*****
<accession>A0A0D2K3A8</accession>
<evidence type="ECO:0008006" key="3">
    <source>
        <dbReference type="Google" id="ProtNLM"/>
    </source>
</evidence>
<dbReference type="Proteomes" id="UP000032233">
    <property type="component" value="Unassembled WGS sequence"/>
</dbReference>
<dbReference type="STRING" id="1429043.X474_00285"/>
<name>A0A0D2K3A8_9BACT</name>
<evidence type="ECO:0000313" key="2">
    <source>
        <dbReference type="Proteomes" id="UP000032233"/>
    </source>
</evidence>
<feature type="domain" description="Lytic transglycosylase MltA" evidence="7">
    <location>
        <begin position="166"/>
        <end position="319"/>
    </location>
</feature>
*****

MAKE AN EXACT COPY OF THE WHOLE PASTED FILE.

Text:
<accession>A0A0D2K3A8</accession>
<evidence type="ECO:0008006" key="3">
    <source>
        <dbReference type="Google" id="ProtNLM"/>
    </source>
</evidence>
<dbReference type="Proteomes" id="UP000032233">
    <property type="component" value="Unassembled WGS sequence"/>
</dbReference>
<dbReference type="STRING" id="1429043.X474_00285"/>
<name>A0A0D2K3A8_9BACT</name>
<evidence type="ECO:0000313" key="2">
    <source>
        <dbReference type="Proteomes" id="UP000032233"/>
    </source>
</evidence>
<feature type="domain" description="Lytic transglycosylase MltA" evidence="7">
    <location>
        <begin position="166"/>
        <end position="319"/>
    </location>
</feature>